MOUNT VERNON -- At no point during the COVID-19 pandemic has Knox County had more active cases than it does right now.
The county had 578 active cases on Tuesday, according to Knox Public Health, up from 484 on Friday and 297 a week ago. Knox County’s previous record for active cases was 392, set Nov. 30, 2020.
The county saw a sharp increase in confirmed COVID-19 cases in August, following several months of declining numbers. There were 79 cases recorded in June and July combined; in August alone, Knox County recorded 880 positive cases.
“Knox County closed out August with its highest number of positive cases of COVID-19 in eight months,” Knox Public Health spokeswoman Pam Palm said in a press release.
Local and state officials have cited the highly contagious delta variant as the driving force behind the latest surge. Knox County’s numbers mirror those statewide, as Ohio has seen a rapid increase in cases since the variant emerged in July.
"Delta spreads like wildfire, and it seeks out anyone who’s not vaccinated," Dr. Bruce Vanderhoff, the state health department's chief medical officer, said in a press conference Aug. 6.
Knox County has recorded 374 new cases in the last seven days, according to the Centers for Disease Control and Prevention, representing a 21% increase from the week before. The number of COVID-19 tests conducted in the county increased 13% in the last week, and the test-positivity rate increased 5% to 25%.
The county saw a jump in COVID-related hospitalizations in early August, but those numbers have held relatively steady for the last three weeks. There were 28 county residents hospitalized with COVID-19 on Tuesday, KPH reported – up from 25 on Aug. 31 and 20 on Friday.
The county’s peak for current hospitalizations occurred on Dec. 31, 2020, according to KPH, when 41 residents were hospitalized with COVID-19. Overall, 465 county residents have been hospitalized with COVID-19 since the start of the pandemic, according to the Ohio Department of Health.
Six county residents died from COVID-19 in August, KPH reported, up from zero in June and July combined. This brings the county’s pandemic death toll to 125.
Since the pandemic began in March 2020, Knox County has recorded 5,811 positive cases (representing 9% of the county’s population), according to KPH. Researchers warned in February that confirmed, reported cases may represent a small fraction of a community’s overall caseload, however, due to testing shortfalls.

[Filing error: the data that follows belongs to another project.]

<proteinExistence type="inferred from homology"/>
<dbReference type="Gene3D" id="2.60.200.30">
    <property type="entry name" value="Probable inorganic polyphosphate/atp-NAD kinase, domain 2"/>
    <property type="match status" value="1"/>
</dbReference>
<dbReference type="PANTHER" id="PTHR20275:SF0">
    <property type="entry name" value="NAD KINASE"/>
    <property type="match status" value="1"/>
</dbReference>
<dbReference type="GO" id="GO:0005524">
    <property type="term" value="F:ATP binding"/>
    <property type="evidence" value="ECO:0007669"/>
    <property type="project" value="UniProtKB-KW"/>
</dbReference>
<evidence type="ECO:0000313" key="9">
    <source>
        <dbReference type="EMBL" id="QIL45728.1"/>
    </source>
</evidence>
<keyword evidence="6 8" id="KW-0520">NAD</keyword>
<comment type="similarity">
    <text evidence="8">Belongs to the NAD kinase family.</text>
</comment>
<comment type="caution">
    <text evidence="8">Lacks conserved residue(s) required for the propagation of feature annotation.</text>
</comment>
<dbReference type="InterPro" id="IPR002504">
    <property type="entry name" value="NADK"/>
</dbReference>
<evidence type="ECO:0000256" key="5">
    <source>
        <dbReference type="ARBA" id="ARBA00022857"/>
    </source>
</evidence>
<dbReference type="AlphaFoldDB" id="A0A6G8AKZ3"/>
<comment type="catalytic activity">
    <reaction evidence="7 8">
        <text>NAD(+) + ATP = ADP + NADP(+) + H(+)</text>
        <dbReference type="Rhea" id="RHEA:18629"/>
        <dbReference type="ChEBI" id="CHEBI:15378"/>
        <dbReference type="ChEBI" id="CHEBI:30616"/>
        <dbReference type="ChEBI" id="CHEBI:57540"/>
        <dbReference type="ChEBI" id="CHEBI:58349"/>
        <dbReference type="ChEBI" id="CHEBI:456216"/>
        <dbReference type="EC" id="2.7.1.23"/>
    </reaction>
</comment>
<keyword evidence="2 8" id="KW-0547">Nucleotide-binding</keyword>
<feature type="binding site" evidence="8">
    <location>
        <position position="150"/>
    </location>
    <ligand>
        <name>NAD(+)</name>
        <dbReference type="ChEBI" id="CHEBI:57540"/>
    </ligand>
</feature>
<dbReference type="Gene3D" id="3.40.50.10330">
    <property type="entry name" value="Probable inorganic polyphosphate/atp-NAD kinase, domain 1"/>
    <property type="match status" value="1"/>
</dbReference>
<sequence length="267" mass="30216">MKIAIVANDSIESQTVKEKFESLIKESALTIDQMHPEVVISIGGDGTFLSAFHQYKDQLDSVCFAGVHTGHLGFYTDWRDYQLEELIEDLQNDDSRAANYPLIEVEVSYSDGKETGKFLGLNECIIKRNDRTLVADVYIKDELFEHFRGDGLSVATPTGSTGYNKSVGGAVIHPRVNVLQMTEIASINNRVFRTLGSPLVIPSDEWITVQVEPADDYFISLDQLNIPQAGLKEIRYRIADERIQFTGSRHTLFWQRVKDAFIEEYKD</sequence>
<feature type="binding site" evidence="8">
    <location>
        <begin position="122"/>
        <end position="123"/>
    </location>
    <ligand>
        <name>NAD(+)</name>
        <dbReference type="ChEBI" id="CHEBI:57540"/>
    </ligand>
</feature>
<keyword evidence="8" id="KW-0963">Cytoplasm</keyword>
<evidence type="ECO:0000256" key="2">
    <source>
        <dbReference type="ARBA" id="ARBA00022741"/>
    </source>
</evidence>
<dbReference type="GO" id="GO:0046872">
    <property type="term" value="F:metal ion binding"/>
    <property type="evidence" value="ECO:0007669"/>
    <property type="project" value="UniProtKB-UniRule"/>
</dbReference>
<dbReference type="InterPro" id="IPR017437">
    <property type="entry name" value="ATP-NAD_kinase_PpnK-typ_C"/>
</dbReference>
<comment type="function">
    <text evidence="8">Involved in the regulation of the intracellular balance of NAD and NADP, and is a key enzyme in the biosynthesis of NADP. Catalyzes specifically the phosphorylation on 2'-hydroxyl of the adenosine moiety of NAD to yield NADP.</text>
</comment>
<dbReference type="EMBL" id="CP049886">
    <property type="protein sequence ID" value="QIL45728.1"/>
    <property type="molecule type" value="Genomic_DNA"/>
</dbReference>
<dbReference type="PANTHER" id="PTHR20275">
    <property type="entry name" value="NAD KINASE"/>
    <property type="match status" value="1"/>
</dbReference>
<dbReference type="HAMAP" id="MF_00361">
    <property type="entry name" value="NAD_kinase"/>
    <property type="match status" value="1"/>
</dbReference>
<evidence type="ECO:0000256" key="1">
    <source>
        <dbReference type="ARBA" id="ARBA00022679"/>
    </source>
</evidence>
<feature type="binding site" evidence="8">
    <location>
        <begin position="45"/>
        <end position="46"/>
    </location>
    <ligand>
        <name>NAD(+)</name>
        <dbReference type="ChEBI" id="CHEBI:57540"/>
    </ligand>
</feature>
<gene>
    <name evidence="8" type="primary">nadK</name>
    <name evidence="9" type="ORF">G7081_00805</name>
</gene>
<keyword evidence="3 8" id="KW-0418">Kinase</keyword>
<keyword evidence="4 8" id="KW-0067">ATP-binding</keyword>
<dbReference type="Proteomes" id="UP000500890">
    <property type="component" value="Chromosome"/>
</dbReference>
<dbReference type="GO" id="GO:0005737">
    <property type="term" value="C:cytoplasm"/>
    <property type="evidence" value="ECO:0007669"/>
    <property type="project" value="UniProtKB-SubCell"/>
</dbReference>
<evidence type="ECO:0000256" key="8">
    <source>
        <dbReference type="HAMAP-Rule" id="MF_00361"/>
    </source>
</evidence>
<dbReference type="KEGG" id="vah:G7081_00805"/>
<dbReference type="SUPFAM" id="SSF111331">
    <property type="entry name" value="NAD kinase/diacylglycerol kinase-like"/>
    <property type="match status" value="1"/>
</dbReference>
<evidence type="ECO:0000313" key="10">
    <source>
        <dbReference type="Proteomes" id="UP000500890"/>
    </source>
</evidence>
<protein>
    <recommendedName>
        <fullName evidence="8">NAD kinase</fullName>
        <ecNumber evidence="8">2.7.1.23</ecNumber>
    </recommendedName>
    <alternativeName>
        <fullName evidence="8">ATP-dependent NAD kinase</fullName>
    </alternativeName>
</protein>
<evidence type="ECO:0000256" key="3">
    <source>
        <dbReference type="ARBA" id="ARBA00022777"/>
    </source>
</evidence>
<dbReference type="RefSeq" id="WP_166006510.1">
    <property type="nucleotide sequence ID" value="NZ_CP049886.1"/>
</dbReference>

Local officials echoed this sentiment last month, as cases began to surge 18 months into the pandemic.
“Some people don’t want to be tested because if they know they have COVID-19, they might have to miss work or won’t be able to attend a social event,” said KPH Director of Nursing Lisa Dudgeon said in a press release. “But if people are positive and continue to be in close contact with family members and co-workers, they run the risk of passing the virus on to others.”
The CDC has characterized the level of COVID-19 transmission in Knox County as "high," the highest level listed, given the sharp rise in cases and hospitalizations over the last month.
All of Ohio's 88 counties are currently listed as "high-transmission" areas by the CDC – up from roughly half of the state's counties two weeks ago.
The CDC has recommended that even fully vaccinated people wear masks in public indoor settings in areas of "substantial" or "high" transmission, due to the rise in cases nationwide.
Knox County’s vaccination rate continues to lag behind the state and national averages.
Nearly 39% of Knox County had received at least one dose of the vaccine as of Tuesday, according to the Ohio Department of Health, with over 36% of the population fully vaccinated. Roughly 52% of Ohio and 62% of the U.S. are at least partially vaccinated, while 48% of Ohio and 53% of the U.S. are fully vaccinated.
RECORD SURGE AMONG YOUTH: The population hardest-hit by the delta variant locally appears to be school-age children, according to Knox Public Health.
There were 125 confirmed cases in August among Knox County residents age 18 and younger, KPH reported – the largest monthly total for that age group since the pandemic began.
“Comparatively, there were only 13 positive cases among youth collectively this past June and July,” Palm wrote.